Canada's Deputy Chief Public Health Officer says the risk of an Ebola virus outbreak in West Africa spreading to Canada is very low.

Dr. Gregory Taylor said there are several reasons for that, not the least of which is geography.

"I think it's important to remember where Canada is in the globe," Dr. Taylor told CBC News Wednesday. "There are no direct flights (from West Africa) to Canada."

Taylor said border agents continue to keep a close eye on all travellers coming into the country, and will report anyone who appears to be sick.

And, he added, the federal agency is asking doctors across the country to ask a few more questions if a patient has symptoms that could be caused by Ebola. "Because the initial symptoms are very vague, it can be headache, or malaise, or sore muscles, or a fever, which can be a number of different diseases," Taylor said.

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Deputy Chief Public Health Officer Gregory Taylor, centre, says Canada is asking doctors across the country to ask a few more questions if a patient has symptoms such as fever and malaise. (Adrian Wyld/Canadian Press)

"What's key is a physician asking a travel history. 'Have you been to Africa? Have you been part of the relief effort?'"

The public health agency is also recommending that any health-care professional who recently returned from that region in Africa self-monitor for symptoms for 21 days.

Sandra Smiley, a Canadian with Doctors Without Borders in London, England, said those precautions mean an outbreak is unlikely to occur in Canada.

"It's very unlikely this disease will spread to a place like the U.K. or Canada simply because the world is on high alert right now, they're looking out for this disease," Smiley told CBC News.

There has never been a case of Ebola in Canada.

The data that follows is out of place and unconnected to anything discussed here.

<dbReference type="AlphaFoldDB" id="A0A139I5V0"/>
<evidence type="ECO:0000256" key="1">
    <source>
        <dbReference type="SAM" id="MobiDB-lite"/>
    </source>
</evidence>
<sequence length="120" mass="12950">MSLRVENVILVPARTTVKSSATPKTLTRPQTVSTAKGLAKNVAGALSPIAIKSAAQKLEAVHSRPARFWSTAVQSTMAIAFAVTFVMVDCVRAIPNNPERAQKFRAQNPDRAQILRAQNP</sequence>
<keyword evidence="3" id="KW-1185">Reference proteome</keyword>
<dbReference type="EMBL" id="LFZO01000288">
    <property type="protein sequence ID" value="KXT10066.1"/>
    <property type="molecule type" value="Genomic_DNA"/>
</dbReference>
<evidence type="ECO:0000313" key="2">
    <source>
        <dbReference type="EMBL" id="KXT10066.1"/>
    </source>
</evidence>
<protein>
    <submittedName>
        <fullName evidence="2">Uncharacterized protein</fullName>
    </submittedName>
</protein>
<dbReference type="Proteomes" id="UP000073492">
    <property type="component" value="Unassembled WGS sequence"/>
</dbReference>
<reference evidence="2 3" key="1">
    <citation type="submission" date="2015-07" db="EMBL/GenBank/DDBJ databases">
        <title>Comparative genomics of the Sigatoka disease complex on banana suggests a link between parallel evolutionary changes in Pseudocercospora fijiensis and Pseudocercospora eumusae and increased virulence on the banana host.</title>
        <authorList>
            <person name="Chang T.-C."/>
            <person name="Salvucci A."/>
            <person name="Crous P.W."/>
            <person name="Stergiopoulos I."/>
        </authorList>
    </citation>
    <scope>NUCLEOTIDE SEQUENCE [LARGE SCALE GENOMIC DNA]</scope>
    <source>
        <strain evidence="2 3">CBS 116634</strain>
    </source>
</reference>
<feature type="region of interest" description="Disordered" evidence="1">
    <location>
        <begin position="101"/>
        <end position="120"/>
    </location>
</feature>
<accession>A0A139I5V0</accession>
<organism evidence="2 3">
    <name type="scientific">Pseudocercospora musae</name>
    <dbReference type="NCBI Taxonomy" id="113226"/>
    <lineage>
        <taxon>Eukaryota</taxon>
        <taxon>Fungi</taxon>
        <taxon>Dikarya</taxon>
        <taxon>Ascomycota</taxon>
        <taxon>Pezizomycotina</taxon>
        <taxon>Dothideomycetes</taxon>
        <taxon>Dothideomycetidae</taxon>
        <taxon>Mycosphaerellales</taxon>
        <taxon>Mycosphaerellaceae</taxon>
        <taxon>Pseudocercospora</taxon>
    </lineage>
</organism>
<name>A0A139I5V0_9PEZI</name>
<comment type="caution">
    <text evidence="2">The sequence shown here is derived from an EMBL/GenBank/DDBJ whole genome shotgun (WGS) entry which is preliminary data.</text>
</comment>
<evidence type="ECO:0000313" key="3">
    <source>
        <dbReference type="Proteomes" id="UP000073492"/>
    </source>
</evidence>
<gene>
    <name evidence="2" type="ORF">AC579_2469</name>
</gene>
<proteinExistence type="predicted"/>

'Stretched to our limits'

Smiley has just returned from Sierra Leone, where Doctors Without Borders has three isolation units and many doctors on the ground.

"We really are stretched to our limits. We are doing all that we can at this point, but with each new outbreak location, you need to set up a treatment ward, you need to have contact tracing teams, you need to set up epidemiological teams, and that takes a lot of manpower and resources," she told CBC News.

Smiley said part of the problem is that the virus was virtually unknown in this part of western Africa, and most people weren't aware of the symptoms until it had already spread.

Canadian Katherine Mueller, who is with the International Federation of Red Cross and Red Crescent Societies, has also just returned from Sierra Leone.

Mueller said part of her role while in Sierra Leone was to educate local healers and religious rulers on how to stop the outbreak from spreading further.

"In this part of the world, people are practising things like voodoo, they practise animism. So it's a very different mindset and way of thinking than what many of us believe in the West," she told CBC Radio's Ottawa Morning.

Canada is the second-largest donor of aid in responding to the Ebola outbreak.

The federal government has spent $1.41 million, which includes sending Canadian experts to the World Health Organization to help out.

Britain's foreign secretary said Ebola poses a threat to his country, and he's convened an emergency meeting Wednesday to discuss the possible spread of the virus.

According to the latest figures from the World Health Organization, 729 people have died from the Ebola virus as of July 27 in the West African countries of Liberia, Sierra Leone, Guinea and Nigeria .

with files from CBC's London bureau